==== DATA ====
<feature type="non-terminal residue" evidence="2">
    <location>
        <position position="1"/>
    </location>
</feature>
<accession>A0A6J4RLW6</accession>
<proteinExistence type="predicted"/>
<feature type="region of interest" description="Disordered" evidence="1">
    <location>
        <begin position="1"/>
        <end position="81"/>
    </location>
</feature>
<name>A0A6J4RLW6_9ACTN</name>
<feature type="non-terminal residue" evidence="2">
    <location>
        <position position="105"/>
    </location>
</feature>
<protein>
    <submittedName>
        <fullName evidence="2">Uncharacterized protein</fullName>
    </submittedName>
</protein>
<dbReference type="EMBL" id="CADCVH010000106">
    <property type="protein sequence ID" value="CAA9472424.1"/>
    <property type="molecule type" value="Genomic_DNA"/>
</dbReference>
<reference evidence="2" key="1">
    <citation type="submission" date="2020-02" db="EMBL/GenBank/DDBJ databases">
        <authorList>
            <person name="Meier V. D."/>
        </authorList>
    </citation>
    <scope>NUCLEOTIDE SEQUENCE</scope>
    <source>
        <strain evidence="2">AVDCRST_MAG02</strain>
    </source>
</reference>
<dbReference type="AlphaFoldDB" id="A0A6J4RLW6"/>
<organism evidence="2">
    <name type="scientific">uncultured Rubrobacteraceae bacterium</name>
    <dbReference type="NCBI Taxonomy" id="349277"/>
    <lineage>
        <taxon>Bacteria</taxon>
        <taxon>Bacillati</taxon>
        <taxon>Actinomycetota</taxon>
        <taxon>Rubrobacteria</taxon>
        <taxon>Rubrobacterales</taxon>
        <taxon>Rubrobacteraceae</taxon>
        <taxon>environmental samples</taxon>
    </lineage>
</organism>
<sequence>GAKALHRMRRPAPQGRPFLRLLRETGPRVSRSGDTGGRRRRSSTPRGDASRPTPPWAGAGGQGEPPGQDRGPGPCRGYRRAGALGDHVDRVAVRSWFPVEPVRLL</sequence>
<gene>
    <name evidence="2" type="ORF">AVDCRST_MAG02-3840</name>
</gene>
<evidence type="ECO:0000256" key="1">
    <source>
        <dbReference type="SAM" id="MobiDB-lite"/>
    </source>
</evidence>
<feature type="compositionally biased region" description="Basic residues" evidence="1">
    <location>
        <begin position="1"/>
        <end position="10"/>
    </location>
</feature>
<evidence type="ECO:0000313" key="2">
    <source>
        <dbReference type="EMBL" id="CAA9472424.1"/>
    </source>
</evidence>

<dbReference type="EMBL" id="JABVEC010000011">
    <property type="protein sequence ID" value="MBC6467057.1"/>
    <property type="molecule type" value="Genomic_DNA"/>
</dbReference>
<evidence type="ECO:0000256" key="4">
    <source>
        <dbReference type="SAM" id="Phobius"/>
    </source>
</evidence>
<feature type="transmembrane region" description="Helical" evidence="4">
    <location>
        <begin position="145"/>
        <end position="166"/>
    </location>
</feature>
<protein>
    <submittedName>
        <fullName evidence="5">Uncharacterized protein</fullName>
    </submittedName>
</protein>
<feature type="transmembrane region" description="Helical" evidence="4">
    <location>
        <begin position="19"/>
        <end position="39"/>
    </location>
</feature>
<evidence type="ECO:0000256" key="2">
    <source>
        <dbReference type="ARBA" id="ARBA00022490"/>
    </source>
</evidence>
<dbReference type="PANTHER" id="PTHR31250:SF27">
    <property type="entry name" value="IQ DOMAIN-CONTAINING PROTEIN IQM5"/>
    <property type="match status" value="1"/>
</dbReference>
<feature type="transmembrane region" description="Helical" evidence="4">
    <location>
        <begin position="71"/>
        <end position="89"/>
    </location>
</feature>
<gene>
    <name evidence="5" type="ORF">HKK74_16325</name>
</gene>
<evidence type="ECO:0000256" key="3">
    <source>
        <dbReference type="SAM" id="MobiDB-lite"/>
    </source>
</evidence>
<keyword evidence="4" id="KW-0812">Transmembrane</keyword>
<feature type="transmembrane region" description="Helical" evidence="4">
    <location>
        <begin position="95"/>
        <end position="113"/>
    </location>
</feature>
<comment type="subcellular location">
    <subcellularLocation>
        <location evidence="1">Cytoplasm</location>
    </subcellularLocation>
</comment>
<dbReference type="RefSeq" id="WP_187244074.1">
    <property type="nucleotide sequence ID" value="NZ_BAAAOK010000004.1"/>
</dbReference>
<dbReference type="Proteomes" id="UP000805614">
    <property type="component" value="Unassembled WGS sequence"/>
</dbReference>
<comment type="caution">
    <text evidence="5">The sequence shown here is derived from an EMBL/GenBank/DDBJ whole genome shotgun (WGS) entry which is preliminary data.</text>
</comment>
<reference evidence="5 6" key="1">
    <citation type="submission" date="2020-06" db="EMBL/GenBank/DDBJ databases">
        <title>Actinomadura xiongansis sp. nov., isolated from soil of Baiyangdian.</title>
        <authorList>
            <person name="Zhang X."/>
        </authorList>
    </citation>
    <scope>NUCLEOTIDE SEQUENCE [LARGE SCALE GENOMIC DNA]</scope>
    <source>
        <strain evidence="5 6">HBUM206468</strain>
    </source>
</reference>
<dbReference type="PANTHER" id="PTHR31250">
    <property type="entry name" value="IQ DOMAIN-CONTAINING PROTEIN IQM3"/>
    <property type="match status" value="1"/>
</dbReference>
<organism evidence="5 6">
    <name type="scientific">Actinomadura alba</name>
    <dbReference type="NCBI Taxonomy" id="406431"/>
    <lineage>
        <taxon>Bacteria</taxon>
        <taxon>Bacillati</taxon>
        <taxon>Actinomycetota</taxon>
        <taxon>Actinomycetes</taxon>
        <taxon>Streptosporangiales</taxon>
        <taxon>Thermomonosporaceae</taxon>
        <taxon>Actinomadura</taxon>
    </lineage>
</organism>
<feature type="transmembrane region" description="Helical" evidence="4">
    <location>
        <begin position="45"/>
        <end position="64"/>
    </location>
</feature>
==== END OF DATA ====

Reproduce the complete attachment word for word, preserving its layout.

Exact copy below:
<feature type="non-terminal residue" evidence="2">
    <location>
        <position position="1"/>
    </location>
</feature>
<accession>A0A6J4RLW6</accession>
<proteinExistence type="predicted"/>
<feature type="region of interest" description="Disordered" evidence="1">
    <location>
        <begin position="1"/>
        <end position="81"/>
    </location>
</feature>
<name>A0A6J4RLW6_9ACTN</name>
<feature type="non-terminal residue" evidence="2">
    <location>
        <position position="105"/>
    </location>
</feature>
<protein>
    <submittedName>
        <fullName evidence="2">Uncharacterized protein</fullName>
    </submittedName>
</protein>
<dbReference type="EMBL" id="CADCVH010000106">
    <property type="protein sequence ID" value="CAA9472424.1"/>
    <property type="molecule type" value="Genomic_DNA"/>
</dbReference>
<reference evidence="2" key="1">
    <citation type="submission" date="2020-02" db="EMBL/GenBank/DDBJ databases">
        <authorList>
            <person name="Meier V. D."/>
        </authorList>
    </citation>
    <scope>NUCLEOTIDE SEQUENCE</scope>
    <source>
        <strain evidence="2">AVDCRST_MAG02</strain>
    </source>
</reference>
<dbReference type="AlphaFoldDB" id="A0A6J4RLW6"/>
<organism evidence="2">
    <name type="scientific">uncultured Rubrobacteraceae bacterium</name>
    <dbReference type="NCBI Taxonomy" id="349277"/>
    <lineage>
        <taxon>Bacteria</taxon>
        <taxon>Bacillati</taxon>
        <taxon>Actinomycetota</taxon>
        <taxon>Rubrobacteria</taxon>
        <taxon>Rubrobacterales</taxon>
        <taxon>Rubrobacteraceae</taxon>
        <taxon>environmental samples</taxon>
    </lineage>
</organism>
<sequence>GAKALHRMRRPAPQGRPFLRLLRETGPRVSRSGDTGGRRRRSSTPRGDASRPTPPWAGAGGQGEPPGQDRGPGPCRGYRRAGALGDHVDRVAVRSWFPVEPVRLL</sequence>
<gene>
    <name evidence="2" type="ORF">AVDCRST_MAG02-3840</name>
</gene>
<evidence type="ECO:0000256" key="1">
    <source>
        <dbReference type="SAM" id="MobiDB-lite"/>
    </source>
</evidence>
<feature type="compositionally biased region" description="Basic residues" evidence="1">
    <location>
        <begin position="1"/>
        <end position="10"/>
    </location>
</feature>
<evidence type="ECO:0000313" key="2">
    <source>
        <dbReference type="EMBL" id="CAA9472424.1"/>
    </source>
</evidence>

<dbReference type="EMBL" id="JABVEC010000011">
    <property type="protein sequence ID" value="MBC6467057.1"/>
    <property type="molecule type" value="Genomic_DNA"/>
</dbReference>
<evidence type="ECO:0000256" key="4">
    <source>
        <dbReference type="SAM" id="Phobius"/>
    </source>
</evidence>
<feature type="transmembrane region" description="Helical" evidence="4">
    <location>
        <begin position="145"/>
        <end position="166"/>
    </location>
</feature>
<protein>
    <submittedName>
        <fullName evidence="5">Uncharacterized protein</fullName>
    </submittedName>
</protein>
<feature type="transmembrane region" description="Helical" evidence="4">
    <location>
        <begin position="19"/>
        <end position="39"/>
    </location>
</feature>
<evidence type="ECO:0000256" key="2">
    <source>
        <dbReference type="ARBA" id="ARBA00022490"/>
    </source>
</evidence>
<dbReference type="PANTHER" id="PTHR31250:SF27">
    <property type="entry name" value="IQ DOMAIN-CONTAINING PROTEIN IQM5"/>
    <property type="match status" value="1"/>
</dbReference>
<feature type="transmembrane region" description="Helical" evidence="4">
    <location>
        <begin position="71"/>
        <end position="89"/>
    </location>
</feature>
<gene>
    <name evidence="5" type="ORF">HKK74_16325</name>
</gene>
<evidence type="ECO:0000256" key="3">
    <source>
        <dbReference type="SAM" id="MobiDB-lite"/>
    </source>
</evidence>
<keyword evidence="4" id="KW-0812">Transmembrane</keyword>
<feature type="transmembrane region" description="Helical" evidence="4">
    <location>
        <begin position="95"/>
        <end position="113"/>
    </location>
</feature>
<comment type="subcellular location">
    <subcellularLocation>
        <location evidence="1">Cytoplasm</location>
    </subcellularLocation>
</comment>
<dbReference type="RefSeq" id="WP_187244074.1">
    <property type="nucleotide sequence ID" value="NZ_BAAAOK010000004.1"/>
</dbReference>
<dbReference type="Proteomes" id="UP000805614">
    <property type="component" value="Unassembled WGS sequence"/>
</dbReference>
<comment type="caution">
    <text evidence="5">The sequence shown here is derived from an EMBL/GenBank/DDBJ whole genome shotgun (WGS) entry which is preliminary data.</text>
</comment>
<reference evidence="5 6" key="1">
    <citation type="submission" date="2020-06" db="EMBL/GenBank/DDBJ databases">
        <title>Actinomadura xiongansis sp. nov., isolated from soil of Baiyangdian.</title>
        <authorList>
            <person name="Zhang X."/>
        </authorList>
    </citation>
    <scope>NUCLEOTIDE SEQUENCE [LARGE SCALE GENOMIC DNA]</scope>
    <source>
        <strain evidence="5 6">HBUM206468</strain>
    </source>
</reference>
<dbReference type="PANTHER" id="PTHR31250">
    <property type="entry name" value="IQ DOMAIN-CONTAINING PROTEIN IQM3"/>
    <property type="match status" value="1"/>
</dbReference>
<organism evidence="5 6">
    <name type="scientific">Actinomadura alba</name>
    <dbReference type="NCBI Taxonomy" id="406431"/>
    <lineage>
        <taxon>Bacteria</taxon>
        <taxon>Bacillati</taxon>
        <taxon>Actinomycetota</taxon>
        <taxon>Actinomycetes</taxon>
        <taxon>Streptosporangiales</taxon>
        <taxon>Thermomonosporaceae</taxon>
        <taxon>Actinomadura</taxon>
    </lineage>
</organism>
<feature type="transmembrane region" description="Helical" evidence="4">
    <location>
        <begin position="45"/>
        <end position="64"/>
    </location>
</feature>